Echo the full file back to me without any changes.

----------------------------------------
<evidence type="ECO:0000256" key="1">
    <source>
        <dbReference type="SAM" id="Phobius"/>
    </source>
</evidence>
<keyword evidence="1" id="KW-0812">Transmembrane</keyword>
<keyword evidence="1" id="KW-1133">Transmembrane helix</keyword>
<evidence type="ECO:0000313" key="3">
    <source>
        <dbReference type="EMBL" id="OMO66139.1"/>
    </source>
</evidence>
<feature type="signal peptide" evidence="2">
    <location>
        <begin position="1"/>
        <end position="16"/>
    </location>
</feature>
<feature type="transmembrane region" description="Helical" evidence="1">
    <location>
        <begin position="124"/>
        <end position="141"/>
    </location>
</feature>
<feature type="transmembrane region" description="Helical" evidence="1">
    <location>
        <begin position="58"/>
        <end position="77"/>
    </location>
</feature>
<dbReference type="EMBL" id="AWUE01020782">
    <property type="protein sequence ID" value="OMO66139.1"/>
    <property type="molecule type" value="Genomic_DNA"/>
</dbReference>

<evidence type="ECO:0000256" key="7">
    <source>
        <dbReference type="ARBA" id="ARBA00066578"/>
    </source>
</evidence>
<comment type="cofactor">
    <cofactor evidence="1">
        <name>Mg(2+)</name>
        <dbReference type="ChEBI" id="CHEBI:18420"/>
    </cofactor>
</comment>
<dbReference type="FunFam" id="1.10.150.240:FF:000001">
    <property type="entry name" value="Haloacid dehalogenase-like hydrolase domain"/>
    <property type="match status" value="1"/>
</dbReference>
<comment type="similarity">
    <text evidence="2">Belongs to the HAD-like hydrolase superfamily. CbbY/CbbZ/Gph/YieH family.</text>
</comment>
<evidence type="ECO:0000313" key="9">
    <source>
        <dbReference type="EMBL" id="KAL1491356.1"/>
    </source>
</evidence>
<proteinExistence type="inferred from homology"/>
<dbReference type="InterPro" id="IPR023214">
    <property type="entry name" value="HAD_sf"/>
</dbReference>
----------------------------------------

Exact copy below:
<evidence type="ECO:0000256" key="1">
    <source>
        <dbReference type="SAM" id="Phobius"/>
    </source>
</evidence>
<keyword evidence="1" id="KW-0812">Transmembrane</keyword>
<keyword evidence="1" id="KW-1133">Transmembrane helix</keyword>
<evidence type="ECO:0000313" key="3">
    <source>
        <dbReference type="EMBL" id="OMO66139.1"/>
    </source>
</evidence>
<feature type="signal peptide" evidence="2">
    <location>
        <begin position="1"/>
        <end position="16"/>
    </location>
</feature>
<feature type="transmembrane region" description="Helical" evidence="1">
    <location>
        <begin position="124"/>
        <end position="141"/>
    </location>
</feature>
<feature type="transmembrane region" description="Helical" evidence="1">
    <location>
        <begin position="58"/>
        <end position="77"/>
    </location>
</feature>
<dbReference type="EMBL" id="AWUE01020782">
    <property type="protein sequence ID" value="OMO66139.1"/>
    <property type="molecule type" value="Genomic_DNA"/>
</dbReference>

<evidence type="ECO:0000256" key="7">
    <source>
        <dbReference type="ARBA" id="ARBA00066578"/>
    </source>
</evidence>
<comment type="cofactor">
    <cofactor evidence="1">
        <name>Mg(2+)</name>
        <dbReference type="ChEBI" id="CHEBI:18420"/>
    </cofactor>
</comment>
<dbReference type="FunFam" id="1.10.150.240:FF:000001">
    <property type="entry name" value="Haloacid dehalogenase-like hydrolase domain"/>
    <property type="match status" value="1"/>
</dbReference>
<comment type="similarity">
    <text evidence="2">Belongs to the HAD-like hydrolase superfamily. CbbY/CbbZ/Gph/YieH family.</text>
</comment>
<evidence type="ECO:0000313" key="9">
    <source>
        <dbReference type="EMBL" id="KAL1491356.1"/>
    </source>
</evidence>
<proteinExistence type="inferred from homology"/>
<dbReference type="InterPro" id="IPR023214">
    <property type="entry name" value="HAD_sf"/>
</dbReference>